• To advance scientifically the conservation and rearing of indigenous cattle.
  • To breed bulls of indigenous breeds with outstanding genetic quality.
  • To promote common resource management and improve contemporary farm management techniques.
  • To efficiently use animal waste, such as cow dung and urine.

Under the plan, the establishment of 20 Gokul Grams with a budget of Rs 197.67 crores has been approved for 13 states. States have been given access to Rs. 68 crores for the creation of Gokul Grams.

3) Establishment of National Kamdhenu Breeding Centers: Two National Kamdhenu Breeding Centers (NKBC) were established in Madhya Pradesh and Andhra Pradesh to serve as a repository for all indigenous breeds' genetic material and to provide farmers raising these breeds with certified genetic material for expanding their herds.

4) An online marketplace for high-quality, disease-free bovine germplasm in the forms of: (i) semen; (ii) embryos; (iii) calves; (iv) heifers; and (v) adult bovines with various organizations/stakeholders is called e-Pashu Haat - Nakul Prajnan Bazaar.

5) Pashu Sanjivni: An initiative to promote animal wellness, including the distribution of Animal Health Cards (also known as "Nakul Swasthya Patra"), UID identification, and data uploading to a national database.

6) Advanced Reproductive Technology: Including Multiple Ovulation Embryo Transfer (MOET), In-Vitro Fertilization (IVF), and the Semen Sorting Technique to Increase the Availability of Disease-Free Female Bovines.

7) The National Bovine Genomic Center for Indigenous Breeds (NBGC-IB) will be developed to enable the early, highly accurate selection of breeding bulls with superior genetic value.


Efforts by Central Government to increase milk production under the Mission

  • Extending the use of artificial insemination, expanding the use of AI, and raising milk output and productivity of cattle, including indigenous breeds
  • The hiring of MAITRIs to provide services for artificial insemination at farmers' doorsteps
  • Pedigree selection and progeny testing are being used to produce bulls with high genetic value, including native breeds.
  • Accelerated programme for breed improvement employing sex-sorted sperm from bulls with high genetic value, including native breeds
  • Establishing a breed multiplication farm, particularly with indigenous breeds; and Accelerated breed improvement programme employing IVF technology for the propagation of elite animals of indigenous breeds.


Additional Central Government Initiatives 

  • National Programme for Dairy Development (NPDD): The National Programme for Dairy Development (NPDD) is responsible for building or upgrading the infrastructure needed to produce high-quality milk and to purchase, process, and market milk and milk products.
  • Dairy Processing and Infrastructure Development Fund (DIDF): The goal of the Dairy Processing and Infrastructure Development Fund (DIDF) is to build or upgrade the infrastructure for milk processing, chilling, and value addition.
  • National Livestock Mission: The National Livestock Mission includes coverage for the development of feed and fodder and livestock insurance, which includes coverage for dairy animals.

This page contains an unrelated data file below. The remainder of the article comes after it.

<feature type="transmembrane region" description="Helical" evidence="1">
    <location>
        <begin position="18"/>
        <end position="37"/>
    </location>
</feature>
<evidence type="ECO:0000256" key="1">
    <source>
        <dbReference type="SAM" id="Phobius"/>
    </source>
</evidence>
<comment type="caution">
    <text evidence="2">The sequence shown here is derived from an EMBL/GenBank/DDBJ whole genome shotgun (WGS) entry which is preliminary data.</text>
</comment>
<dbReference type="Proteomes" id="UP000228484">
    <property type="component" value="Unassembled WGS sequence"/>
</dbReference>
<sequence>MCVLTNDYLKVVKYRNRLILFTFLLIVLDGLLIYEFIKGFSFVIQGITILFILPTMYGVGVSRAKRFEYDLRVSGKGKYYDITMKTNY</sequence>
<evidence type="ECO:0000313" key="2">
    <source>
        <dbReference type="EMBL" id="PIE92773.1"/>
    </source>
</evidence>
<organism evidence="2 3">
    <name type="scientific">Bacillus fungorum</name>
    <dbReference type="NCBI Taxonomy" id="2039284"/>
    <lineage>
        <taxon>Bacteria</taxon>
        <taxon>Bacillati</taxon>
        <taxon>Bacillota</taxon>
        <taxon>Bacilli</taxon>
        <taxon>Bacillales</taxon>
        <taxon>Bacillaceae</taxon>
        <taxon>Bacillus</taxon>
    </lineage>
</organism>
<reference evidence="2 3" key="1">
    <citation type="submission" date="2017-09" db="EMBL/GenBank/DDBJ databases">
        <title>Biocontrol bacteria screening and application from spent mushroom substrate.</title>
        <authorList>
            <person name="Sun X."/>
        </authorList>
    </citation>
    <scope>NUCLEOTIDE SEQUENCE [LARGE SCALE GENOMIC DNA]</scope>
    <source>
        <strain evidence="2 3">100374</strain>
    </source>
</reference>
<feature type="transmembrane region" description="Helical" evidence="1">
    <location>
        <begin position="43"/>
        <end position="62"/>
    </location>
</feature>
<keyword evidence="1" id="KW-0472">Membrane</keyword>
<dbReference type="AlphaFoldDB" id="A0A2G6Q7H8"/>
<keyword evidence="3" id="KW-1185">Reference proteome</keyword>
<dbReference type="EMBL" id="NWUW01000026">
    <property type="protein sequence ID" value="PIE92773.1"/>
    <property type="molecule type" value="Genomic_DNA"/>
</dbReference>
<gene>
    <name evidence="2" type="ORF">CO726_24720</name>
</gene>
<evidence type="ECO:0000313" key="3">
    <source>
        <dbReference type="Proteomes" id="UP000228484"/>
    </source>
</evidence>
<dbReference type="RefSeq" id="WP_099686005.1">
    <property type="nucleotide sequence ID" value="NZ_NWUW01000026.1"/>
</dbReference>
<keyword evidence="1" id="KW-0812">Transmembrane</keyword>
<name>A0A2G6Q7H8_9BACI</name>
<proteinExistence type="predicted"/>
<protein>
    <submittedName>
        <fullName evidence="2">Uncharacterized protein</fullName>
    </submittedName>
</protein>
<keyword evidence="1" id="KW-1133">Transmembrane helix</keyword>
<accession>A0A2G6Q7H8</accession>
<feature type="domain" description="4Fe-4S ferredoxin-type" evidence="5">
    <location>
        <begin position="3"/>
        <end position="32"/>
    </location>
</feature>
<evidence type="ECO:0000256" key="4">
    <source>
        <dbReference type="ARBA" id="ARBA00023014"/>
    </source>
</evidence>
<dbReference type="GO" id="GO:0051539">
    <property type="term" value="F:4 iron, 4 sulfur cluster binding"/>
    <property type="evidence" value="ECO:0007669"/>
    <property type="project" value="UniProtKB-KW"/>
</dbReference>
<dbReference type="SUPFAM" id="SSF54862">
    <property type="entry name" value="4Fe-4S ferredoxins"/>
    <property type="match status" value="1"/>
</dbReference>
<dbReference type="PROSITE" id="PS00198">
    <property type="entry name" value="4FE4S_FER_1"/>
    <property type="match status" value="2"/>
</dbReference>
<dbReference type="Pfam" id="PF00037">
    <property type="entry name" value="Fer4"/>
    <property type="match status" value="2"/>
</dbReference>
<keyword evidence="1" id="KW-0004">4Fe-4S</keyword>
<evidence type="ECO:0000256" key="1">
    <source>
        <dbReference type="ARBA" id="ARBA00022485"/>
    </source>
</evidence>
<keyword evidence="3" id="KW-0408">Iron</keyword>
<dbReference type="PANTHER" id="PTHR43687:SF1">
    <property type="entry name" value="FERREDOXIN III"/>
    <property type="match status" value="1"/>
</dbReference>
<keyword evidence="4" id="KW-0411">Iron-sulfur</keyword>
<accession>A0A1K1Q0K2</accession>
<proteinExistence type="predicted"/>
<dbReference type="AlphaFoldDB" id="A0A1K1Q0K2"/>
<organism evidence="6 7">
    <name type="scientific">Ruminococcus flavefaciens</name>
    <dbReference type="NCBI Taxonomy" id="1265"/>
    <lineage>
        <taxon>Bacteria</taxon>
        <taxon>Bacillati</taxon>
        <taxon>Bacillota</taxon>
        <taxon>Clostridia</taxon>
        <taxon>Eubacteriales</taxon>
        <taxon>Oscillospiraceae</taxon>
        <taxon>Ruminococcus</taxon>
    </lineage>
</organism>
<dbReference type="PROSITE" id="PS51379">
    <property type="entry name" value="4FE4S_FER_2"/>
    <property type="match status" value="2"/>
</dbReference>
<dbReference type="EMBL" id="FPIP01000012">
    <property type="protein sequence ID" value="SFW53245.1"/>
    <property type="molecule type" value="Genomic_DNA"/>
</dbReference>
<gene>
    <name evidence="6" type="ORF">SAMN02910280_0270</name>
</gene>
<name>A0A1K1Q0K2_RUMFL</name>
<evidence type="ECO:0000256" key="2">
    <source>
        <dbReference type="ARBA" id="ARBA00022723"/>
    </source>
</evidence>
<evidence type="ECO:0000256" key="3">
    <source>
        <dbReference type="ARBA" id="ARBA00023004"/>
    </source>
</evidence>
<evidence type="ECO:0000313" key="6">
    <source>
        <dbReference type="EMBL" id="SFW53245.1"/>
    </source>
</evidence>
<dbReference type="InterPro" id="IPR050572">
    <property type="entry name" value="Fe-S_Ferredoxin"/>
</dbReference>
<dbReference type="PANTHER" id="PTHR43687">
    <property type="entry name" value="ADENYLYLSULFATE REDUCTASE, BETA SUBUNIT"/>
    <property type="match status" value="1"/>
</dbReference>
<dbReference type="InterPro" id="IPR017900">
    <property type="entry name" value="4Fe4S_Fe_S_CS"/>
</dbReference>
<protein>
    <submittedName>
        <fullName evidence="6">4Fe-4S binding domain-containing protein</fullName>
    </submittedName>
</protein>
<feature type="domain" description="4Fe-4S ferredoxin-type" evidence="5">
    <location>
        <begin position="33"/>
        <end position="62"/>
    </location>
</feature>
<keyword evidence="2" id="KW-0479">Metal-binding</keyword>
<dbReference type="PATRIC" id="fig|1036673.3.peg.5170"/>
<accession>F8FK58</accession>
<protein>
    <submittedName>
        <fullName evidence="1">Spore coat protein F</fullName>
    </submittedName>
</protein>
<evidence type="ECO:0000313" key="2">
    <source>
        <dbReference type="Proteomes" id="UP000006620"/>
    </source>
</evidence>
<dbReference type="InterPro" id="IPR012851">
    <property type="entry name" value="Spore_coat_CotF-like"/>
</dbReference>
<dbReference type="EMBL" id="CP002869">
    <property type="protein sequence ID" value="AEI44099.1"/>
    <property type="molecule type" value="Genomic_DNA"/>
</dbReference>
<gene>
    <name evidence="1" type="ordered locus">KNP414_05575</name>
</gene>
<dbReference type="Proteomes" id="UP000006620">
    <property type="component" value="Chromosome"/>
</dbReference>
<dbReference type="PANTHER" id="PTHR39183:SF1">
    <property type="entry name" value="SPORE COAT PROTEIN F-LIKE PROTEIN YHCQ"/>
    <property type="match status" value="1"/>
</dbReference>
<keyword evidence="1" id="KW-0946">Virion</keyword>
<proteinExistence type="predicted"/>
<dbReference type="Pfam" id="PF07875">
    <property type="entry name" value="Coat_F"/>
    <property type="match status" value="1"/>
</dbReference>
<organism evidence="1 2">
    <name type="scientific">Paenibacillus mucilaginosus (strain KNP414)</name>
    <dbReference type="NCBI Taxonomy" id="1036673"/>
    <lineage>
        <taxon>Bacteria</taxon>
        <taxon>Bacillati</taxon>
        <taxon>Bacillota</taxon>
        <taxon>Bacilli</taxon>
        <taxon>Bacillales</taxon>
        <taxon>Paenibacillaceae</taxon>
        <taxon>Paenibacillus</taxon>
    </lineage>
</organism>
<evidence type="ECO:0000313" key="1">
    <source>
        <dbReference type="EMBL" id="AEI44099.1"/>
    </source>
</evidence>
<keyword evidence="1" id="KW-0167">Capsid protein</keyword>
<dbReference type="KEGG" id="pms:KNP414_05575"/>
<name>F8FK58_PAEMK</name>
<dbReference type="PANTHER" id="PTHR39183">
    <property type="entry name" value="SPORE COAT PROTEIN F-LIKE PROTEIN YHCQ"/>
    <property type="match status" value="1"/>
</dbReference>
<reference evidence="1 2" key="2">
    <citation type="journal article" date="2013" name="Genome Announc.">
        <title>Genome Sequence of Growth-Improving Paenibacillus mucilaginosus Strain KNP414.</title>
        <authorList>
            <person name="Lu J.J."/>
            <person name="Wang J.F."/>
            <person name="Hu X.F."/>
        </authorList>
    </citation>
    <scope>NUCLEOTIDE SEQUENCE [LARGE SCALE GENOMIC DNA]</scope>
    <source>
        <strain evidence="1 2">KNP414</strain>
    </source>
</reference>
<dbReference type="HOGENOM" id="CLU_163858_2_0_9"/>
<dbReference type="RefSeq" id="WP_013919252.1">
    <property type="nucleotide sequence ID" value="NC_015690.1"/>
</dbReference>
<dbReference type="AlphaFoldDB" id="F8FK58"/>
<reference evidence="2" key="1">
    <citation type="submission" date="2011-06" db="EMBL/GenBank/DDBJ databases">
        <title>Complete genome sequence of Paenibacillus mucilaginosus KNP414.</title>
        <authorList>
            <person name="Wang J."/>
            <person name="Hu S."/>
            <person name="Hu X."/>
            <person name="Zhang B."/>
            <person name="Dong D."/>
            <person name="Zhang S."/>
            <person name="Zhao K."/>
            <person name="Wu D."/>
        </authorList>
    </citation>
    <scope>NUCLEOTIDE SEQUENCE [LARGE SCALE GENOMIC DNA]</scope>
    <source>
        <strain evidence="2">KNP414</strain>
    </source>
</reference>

• National Animal Disease Control Programme (NADCP): For the prevention of Brucellosis and Foot and Mouth Disease in dairy animals
  • Animal Disease Control Programme: The establishment of mobile veterinary clinics to provide veterinary services at farmers' doorsteps and the management of economically significant livestock diseases.


Plan of Action to Advance the Dairy Industry

As part of the Aatmanirbhar Bharat package stimulus, the Ministry of Fisheries, Animal Husbandry, and Dairying launched the Animal Husbandry and Infrastructure Development Fund (AHIDF) in 2020 with an outlay of Rs. 15,000 Crores and the Dairy Processing Infrastructure Development Fund (DIDF) in 2017.

As a part of the Prime Minister's Aatmanirbhar Bharat Abhiyan, Rs 8000 crores were set aside in 2020 for the purpose of assisting milk processing and product plants under the AHIDF for implementation during 2020–2021 and 2022–2023 with the goals of increasing milk processing infrastructure, granting greater access to unorganized rural milk producers, making protein-enriched quality milk products available, fostering entrepreneurship, and promoting exports. Farmer Producer Organizations (FPOs), private businesses, independent contractors, Section 8 firms, and MSMEs are all eligible recipients of the programme (Micro, Small & Medium Enterprises).

In accordance with the plan, the Schedule banks will lend money to eligible recipients up to 90% of their requested amount in exchange for a minimum 10% commitment. The Central Government would offer beneficiaries covered by MSME-defined ceilings an interest subsidy of 3% as well as a credit guarantee. With a two-year moratorium, the maximum repayment time is 10 years.

In order to create or strengthen milk processing, value addition, and chilling facilities for implementation up until 2022–2023, DIDF was launched in 2017–2018. Milk Producer Companies (MPC), National Dairy Development Board (NDDB) subsidiaries, Dairy Co-operatives, Multi-State Dairy Cooperatives, Self Help Groups (SHGs), and Farmer Producer Organizations (FPOs) registered under the Cooperative and Companies Act are all eligible recipients of the programme. The National Dairy Development Board (NDDB), National Cooperative Development Corporation (NCDC), and National Bank for Agriculture and Rural Development (NABARD) offer loans to qualifying recipients under the programme totalling Rs. 8004 Cr.


Expansion in the Dairy Industry

From 2014–15 to 2019–20, the number of livestock in our nation increased at a compound annual growth rate (CAGR) of 8.15% (at constant prices). From 2014–15 to 2019–20, the country's milk, egg, and meat output will increase at a compound annual growth rate of 6.28 per cent, 7.82 per cent, and 5.15 per cent, respectively. According to National Account Statistics 2021, the total value of cereal production was surpassed by milk production in 2019–20, which had a value of Rs. 8.39 lakh crore (at current rates).